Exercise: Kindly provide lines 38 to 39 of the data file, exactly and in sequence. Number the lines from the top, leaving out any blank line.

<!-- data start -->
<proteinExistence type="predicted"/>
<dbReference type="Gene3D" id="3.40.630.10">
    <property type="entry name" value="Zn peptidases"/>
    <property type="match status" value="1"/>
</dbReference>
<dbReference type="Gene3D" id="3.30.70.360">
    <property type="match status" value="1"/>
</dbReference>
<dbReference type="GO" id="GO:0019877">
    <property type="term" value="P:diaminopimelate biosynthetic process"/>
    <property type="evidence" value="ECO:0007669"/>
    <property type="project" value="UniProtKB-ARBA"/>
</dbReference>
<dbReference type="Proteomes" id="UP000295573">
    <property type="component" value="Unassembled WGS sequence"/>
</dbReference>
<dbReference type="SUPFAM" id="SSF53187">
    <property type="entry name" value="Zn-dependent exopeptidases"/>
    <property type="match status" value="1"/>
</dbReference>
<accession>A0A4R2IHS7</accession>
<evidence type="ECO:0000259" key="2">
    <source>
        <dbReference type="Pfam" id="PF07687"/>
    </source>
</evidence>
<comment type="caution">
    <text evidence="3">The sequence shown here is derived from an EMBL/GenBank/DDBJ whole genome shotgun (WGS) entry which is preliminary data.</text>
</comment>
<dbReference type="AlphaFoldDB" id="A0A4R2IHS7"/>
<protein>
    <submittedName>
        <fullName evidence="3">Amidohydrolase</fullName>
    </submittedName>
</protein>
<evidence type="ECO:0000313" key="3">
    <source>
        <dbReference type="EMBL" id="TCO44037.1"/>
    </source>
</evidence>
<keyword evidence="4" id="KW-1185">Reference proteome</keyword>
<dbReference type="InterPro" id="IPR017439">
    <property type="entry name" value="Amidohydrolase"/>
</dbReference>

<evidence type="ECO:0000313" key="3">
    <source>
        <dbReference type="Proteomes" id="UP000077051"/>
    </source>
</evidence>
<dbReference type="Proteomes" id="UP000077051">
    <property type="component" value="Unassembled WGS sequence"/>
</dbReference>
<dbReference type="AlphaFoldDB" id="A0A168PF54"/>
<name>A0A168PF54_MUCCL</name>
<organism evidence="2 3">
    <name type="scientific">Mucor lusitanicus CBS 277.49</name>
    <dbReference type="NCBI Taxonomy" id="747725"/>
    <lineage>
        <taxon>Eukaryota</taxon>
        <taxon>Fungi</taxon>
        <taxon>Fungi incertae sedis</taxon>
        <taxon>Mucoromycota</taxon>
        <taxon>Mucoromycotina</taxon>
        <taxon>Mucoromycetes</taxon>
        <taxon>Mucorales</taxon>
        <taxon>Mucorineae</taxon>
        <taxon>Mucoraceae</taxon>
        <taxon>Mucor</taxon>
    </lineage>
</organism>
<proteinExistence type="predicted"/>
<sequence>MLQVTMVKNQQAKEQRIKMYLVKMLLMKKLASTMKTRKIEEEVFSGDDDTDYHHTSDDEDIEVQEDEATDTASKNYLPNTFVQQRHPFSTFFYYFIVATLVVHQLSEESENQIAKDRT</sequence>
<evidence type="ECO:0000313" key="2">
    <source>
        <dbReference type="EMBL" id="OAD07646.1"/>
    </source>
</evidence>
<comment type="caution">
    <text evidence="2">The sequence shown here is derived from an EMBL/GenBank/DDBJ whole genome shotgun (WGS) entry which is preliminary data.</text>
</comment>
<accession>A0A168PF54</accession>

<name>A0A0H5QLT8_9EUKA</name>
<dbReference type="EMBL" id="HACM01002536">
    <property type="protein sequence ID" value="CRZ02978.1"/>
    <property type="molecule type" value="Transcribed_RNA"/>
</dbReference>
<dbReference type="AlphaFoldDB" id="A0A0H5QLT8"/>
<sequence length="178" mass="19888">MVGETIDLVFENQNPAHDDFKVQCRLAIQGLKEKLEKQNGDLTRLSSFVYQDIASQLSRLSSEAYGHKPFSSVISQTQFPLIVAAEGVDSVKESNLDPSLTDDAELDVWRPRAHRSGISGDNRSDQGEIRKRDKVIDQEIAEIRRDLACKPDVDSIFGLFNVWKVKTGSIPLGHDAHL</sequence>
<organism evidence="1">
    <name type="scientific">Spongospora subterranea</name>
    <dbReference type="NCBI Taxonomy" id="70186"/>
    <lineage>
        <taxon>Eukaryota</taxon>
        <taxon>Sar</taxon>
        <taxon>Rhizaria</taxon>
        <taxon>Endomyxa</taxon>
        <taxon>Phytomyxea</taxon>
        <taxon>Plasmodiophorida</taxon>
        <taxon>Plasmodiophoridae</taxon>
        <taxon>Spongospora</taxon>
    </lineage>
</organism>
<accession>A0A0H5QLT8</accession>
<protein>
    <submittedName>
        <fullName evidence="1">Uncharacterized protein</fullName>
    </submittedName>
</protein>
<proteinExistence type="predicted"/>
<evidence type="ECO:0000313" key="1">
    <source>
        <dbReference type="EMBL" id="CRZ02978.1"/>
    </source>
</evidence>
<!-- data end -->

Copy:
        <dbReference type="EMBL" id="TCO44037.1"/>
    </source>